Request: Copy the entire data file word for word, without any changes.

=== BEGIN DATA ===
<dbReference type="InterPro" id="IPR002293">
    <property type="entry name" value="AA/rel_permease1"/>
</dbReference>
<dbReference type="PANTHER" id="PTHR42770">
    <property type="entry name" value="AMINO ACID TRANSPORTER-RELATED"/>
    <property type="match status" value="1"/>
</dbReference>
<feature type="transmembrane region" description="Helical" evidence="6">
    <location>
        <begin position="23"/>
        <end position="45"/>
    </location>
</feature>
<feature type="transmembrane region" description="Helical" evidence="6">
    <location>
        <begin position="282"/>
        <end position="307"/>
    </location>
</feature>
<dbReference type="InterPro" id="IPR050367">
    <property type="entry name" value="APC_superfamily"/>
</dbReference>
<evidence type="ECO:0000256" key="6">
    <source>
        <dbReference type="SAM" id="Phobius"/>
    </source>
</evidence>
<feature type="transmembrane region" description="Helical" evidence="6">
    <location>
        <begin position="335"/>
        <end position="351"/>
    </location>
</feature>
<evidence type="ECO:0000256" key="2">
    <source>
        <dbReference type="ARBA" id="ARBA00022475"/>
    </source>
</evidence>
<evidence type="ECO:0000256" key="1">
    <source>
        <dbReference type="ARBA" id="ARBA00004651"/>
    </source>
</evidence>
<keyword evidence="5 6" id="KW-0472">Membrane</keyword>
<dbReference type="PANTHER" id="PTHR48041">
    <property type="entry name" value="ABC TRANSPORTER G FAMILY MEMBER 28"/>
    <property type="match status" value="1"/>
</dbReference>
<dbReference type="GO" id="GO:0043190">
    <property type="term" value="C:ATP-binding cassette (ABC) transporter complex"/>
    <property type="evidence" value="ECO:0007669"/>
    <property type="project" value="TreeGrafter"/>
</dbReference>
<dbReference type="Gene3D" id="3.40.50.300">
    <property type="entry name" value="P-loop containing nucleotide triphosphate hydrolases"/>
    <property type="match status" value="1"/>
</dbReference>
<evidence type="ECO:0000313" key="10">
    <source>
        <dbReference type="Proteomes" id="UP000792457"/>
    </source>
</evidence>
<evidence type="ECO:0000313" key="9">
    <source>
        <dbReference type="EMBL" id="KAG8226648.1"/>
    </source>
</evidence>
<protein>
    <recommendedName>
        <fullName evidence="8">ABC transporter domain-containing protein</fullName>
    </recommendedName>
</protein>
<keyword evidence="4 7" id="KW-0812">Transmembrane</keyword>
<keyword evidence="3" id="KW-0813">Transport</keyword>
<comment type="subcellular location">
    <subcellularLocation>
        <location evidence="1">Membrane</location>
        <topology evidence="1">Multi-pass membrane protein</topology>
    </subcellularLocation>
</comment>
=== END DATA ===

<dbReference type="InterPro" id="IPR002293">
    <property type="entry name" value="AA/rel_permease1"/>
</dbReference>
<dbReference type="PANTHER" id="PTHR42770">
    <property type="entry name" value="AMINO ACID TRANSPORTER-RELATED"/>
    <property type="match status" value="1"/>
</dbReference>
<feature type="transmembrane region" description="Helical" evidence="6">
    <location>
        <begin position="23"/>
        <end position="45"/>
    </location>
</feature>
<feature type="transmembrane region" description="Helical" evidence="6">
    <location>
        <begin position="282"/>
        <end position="307"/>
    </location>
</feature>
<dbReference type="InterPro" id="IPR050367">
    <property type="entry name" value="APC_superfamily"/>
</dbReference>
<evidence type="ECO:0000256" key="6">
    <source>
        <dbReference type="SAM" id="Phobius"/>
    </source>
</evidence>
<feature type="transmembrane region" description="Helical" evidence="6">
    <location>
        <begin position="335"/>
        <end position="351"/>
    </location>
</feature>
<evidence type="ECO:0000256" key="2">
    <source>
        <dbReference type="ARBA" id="ARBA00022475"/>
    </source>
</evidence>
<evidence type="ECO:0000256" key="1">
    <source>
        <dbReference type="ARBA" id="ARBA00004651"/>
    </source>
</evidence>
<keyword evidence="5 6" id="KW-0472">Membrane</keyword>
<dbReference type="PANTHER" id="PTHR48041">
    <property type="entry name" value="ABC TRANSPORTER G FAMILY MEMBER 28"/>
    <property type="match status" value="1"/>
</dbReference>
<dbReference type="GO" id="GO:0043190">
    <property type="term" value="C:ATP-binding cassette (ABC) transporter complex"/>
    <property type="evidence" value="ECO:0007669"/>
    <property type="project" value="TreeGrafter"/>
</dbReference>
<dbReference type="Gene3D" id="3.40.50.300">
    <property type="entry name" value="P-loop containing nucleotide triphosphate hydrolases"/>
    <property type="match status" value="1"/>
</dbReference>
<evidence type="ECO:0000313" key="10">
    <source>
        <dbReference type="Proteomes" id="UP000792457"/>
    </source>
</evidence>
<evidence type="ECO:0000313" key="9">
    <source>
        <dbReference type="EMBL" id="KAG8226648.1"/>
    </source>
</evidence>
<protein>
    <recommendedName>
        <fullName evidence="8">ABC transporter domain-containing protein</fullName>
    </recommendedName>
</protein>
<keyword evidence="4 7" id="KW-0812">Transmembrane</keyword>
<keyword evidence="3" id="KW-0813">Transport</keyword>
<comment type="subcellular location">
    <subcellularLocation>
        <location evidence="1">Membrane</location>
        <topology evidence="1">Multi-pass membrane protein</topology>
    </subcellularLocation>
</comment>